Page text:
Obesity Police Want to Track Your Kid's BMI

PHOTO Some schools are calculating childrens BMICourtesy Amy Oztan
New York City writer Amy Oztan was told her son was obese when his school calculated his BMI. Though her husband ?freaked out,? she ignored the letter, because Oztan thinks BMI surveillance is meaningless. She is shown here with ?husky? son Jake and her daughter Fiona.

Amy Oztan is one of thousands of parents who got a letter from school bluntly pointing out that her son is fat. She promptly threw the letter away.

"My son, who is very tall for his age and is a little husky, but fit, brought home a piece of paper from his school listing his BMI and stating that he was obese," said Oztan, a New York City mother of two.

"I ignored it, because anyone looking at him would laugh at that assessment," said the 37-year-old who writes for NYC Mom Blog. "But when my husband saw it he freaked out a little bit."

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Soon, many more children might be routinely subjected to the fat police and a one-size-fits-all measurement of health -- the body mass index or BMI -- as health experts and politicians attempt to deal with the childhood obesity crisis.

BMI, a simple formula that compares a person's weight and height, is the most widely used tool to screen for weight-related health problems and is recommended by the American Academy of Pediatrics for all children and adolescents.

Though some individuals are exceptions, the BMI can prompt doctors for further test for an absolute diagnosis of obesity.

Just this week, researchers from the nonprofit Altarum Institute published an analysis in Health Affairs magazine, calling on states to implement an electronic BMI surveillance system.

Keith Ayoob, Ed.D., R.D., Albert Einstein College of MedicinePlay

The report is part of the Altarum Institute Obesity Prevention Mission Project, which has responded to first lady Michelle Obama's "Let's Move" campaign to promote regular screening of all children's BMI.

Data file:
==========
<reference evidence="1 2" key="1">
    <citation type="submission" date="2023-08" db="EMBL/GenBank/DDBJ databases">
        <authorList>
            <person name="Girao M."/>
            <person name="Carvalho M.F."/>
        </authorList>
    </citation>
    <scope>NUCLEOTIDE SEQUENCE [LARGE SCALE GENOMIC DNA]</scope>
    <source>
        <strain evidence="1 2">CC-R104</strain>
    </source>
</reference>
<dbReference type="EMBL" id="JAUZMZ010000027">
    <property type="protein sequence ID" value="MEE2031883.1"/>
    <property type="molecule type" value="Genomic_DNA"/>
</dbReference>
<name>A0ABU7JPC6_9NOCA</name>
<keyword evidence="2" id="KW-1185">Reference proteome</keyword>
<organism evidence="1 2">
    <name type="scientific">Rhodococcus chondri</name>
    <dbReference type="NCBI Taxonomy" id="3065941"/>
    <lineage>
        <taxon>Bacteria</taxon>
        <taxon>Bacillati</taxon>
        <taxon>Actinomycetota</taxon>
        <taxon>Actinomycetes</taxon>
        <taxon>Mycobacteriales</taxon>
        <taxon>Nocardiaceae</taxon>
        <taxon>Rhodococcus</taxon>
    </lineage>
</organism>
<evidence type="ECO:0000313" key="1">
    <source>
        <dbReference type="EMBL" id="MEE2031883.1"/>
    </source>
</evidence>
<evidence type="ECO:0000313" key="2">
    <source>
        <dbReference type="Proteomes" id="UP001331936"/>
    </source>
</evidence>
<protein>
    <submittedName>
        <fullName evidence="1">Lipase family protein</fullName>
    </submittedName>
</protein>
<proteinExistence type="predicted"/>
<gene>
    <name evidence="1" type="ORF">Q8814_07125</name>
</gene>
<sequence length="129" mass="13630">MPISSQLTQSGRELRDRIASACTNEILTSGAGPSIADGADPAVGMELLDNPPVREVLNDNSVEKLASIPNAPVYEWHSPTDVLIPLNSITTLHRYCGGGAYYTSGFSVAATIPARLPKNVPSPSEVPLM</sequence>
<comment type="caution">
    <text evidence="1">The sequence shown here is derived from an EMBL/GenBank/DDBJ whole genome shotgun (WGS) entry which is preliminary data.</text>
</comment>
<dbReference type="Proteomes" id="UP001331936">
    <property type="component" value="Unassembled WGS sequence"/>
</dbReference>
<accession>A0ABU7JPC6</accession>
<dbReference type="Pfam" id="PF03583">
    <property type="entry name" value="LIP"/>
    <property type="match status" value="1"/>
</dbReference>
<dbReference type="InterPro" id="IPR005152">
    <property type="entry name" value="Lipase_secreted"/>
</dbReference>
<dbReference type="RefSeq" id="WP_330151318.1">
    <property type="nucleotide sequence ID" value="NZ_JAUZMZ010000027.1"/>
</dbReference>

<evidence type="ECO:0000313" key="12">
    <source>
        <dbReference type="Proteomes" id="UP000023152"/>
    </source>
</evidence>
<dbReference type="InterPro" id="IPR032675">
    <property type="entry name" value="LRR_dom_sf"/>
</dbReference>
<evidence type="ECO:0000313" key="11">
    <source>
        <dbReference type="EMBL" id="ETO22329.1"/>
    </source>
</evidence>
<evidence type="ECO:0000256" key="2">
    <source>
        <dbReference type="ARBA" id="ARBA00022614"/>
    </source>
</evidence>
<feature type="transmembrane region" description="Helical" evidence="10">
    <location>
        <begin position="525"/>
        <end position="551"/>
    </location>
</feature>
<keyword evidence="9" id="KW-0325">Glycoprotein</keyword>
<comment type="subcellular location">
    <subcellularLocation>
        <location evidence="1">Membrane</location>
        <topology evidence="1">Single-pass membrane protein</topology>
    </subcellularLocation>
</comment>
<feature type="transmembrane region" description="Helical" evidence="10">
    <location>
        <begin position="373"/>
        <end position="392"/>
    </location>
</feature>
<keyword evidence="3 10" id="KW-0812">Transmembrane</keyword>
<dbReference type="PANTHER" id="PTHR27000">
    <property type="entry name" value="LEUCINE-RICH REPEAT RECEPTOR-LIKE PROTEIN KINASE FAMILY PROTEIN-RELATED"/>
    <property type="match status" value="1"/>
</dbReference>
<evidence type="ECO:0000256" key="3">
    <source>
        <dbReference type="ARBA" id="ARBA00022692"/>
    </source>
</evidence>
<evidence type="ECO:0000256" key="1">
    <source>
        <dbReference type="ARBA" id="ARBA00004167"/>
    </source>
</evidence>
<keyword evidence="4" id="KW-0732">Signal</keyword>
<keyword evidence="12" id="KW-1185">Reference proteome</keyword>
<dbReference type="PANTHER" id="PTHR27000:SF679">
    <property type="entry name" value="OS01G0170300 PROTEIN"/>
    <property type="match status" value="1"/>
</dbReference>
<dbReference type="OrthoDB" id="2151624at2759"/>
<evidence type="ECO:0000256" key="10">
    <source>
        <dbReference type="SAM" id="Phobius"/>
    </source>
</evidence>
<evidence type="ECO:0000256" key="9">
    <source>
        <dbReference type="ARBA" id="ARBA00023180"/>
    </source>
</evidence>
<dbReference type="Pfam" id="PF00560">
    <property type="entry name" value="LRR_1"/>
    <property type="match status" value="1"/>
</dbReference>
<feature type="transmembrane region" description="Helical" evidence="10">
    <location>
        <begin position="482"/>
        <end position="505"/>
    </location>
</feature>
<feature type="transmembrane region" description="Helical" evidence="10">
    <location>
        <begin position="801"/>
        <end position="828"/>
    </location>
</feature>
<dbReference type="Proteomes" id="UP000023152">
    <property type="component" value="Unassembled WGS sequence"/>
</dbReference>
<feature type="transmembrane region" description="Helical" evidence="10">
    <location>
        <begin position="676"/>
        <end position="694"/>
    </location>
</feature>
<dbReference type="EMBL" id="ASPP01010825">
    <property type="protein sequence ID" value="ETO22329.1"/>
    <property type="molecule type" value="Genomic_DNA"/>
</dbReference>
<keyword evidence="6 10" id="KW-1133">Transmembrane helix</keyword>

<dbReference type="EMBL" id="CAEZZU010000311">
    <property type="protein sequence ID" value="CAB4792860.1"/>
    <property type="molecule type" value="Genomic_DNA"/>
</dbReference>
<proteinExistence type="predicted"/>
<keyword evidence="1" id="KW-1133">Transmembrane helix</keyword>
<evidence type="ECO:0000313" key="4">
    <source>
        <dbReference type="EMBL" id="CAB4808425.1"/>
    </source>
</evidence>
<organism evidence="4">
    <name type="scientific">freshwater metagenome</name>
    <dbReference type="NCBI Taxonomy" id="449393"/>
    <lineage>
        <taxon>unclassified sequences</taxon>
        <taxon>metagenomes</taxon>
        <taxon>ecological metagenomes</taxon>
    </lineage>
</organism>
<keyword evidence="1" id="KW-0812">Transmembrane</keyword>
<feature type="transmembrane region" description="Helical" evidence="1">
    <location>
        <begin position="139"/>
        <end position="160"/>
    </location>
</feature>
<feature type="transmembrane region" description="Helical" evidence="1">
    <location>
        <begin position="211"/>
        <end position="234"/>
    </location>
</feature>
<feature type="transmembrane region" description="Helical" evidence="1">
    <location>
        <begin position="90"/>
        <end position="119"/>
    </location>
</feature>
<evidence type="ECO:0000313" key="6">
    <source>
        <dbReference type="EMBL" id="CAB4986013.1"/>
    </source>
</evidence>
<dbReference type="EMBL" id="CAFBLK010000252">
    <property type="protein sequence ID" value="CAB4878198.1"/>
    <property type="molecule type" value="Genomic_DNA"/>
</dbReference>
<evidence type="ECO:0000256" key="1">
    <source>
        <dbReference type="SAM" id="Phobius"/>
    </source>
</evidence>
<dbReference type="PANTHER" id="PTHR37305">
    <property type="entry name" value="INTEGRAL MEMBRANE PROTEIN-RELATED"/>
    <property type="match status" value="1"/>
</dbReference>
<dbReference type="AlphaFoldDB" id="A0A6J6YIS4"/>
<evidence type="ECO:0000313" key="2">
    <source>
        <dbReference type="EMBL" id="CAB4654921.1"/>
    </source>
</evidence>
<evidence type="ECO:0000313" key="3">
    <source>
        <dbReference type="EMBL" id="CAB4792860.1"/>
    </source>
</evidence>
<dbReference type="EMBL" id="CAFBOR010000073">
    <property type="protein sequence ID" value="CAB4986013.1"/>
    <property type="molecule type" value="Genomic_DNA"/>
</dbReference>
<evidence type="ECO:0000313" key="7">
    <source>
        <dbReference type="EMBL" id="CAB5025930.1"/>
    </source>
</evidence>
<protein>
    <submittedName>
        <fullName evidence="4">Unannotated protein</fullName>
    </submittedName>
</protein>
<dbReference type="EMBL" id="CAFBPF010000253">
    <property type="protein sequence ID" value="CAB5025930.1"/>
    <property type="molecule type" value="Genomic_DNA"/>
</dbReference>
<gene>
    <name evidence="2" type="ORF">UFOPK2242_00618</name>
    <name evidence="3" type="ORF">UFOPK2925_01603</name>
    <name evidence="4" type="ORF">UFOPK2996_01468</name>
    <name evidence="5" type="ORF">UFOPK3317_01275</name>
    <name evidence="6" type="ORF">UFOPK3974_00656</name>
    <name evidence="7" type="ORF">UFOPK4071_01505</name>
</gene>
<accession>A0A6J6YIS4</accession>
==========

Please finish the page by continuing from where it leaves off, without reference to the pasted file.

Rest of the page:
Researchers say public health surveillance through immunization registries -- a model being implemented in Michigan and in San Diego County, Calif. -- could be a cost-effective way to provide needed data and help determine how resources are allocated.

Doctors would measure children's BMI and enter data in established immunization registries that often include additional data like newborn hearing tests and lead exposure.

Oztan insists the BMI is a "minefield" when it comes to evaluating health and state surveillance would be a "dumb idea."

"I see thin kids walking to my kids' school eating Cheetos for breakfast, and those kids wouldn't get targeted by this program," she said. "My son takes tae kwon do four days a week and can run faster than any kid in his class, but he would be targeted."

And doctors, who are on the front lines, say that the BMI battle alone may not be enough.

"My admonition is not to lull ourselves selves into thinking just BMI gives us a solution," said Dr. George Flores, senior program officers of The California Endowment, a community-based health foundation.

"Environment and behavior are the things we need to pay most attention to," he said. "If you just look at weight, you miss the more important issues of what need to be measured tracked and corrected -- the things that lead to being overweight."

Doctors say the problem is that children watch too much TV and play video games instead of going outside. Parents don't model good eating habits and schools are cutting back on physical education programs and recess.

Childhood obesity has more than tripled in the past 30 years, according to the Centers for Disease Control and Prevention. The prevalence among children aged 6 to 11 years increased from 6.5 percent in 1980 to 19.6 percent in 2008. Among teens it jumped from 5 percent to 18 percent.

But Altarum researchers say data on children ages 5-14 are scarce and among children under 5, only those enrolled in public assistance programs are counted.

"The advantage of the registry-based clinical model is that it focuses on the youngest children -- where we have the best chance of preventing obesity from developing in the first place," said co-author and Altarum fellow Matt Longjohn.

"The clinical model also reminds providers to screen children and how to counsel them and their families according to established standards."

Bills in Congress to Enable BMI Surveillance

Two bills in Congress have been introduced that would provide grants through the Department of Health and Human Services to help states develop and expand their immunization registries.

Some studies estimate that the epidemic costs the nation $1,000 per person, per year in health care costs -- about $150 billion or 10 percent of overall health care expenditures.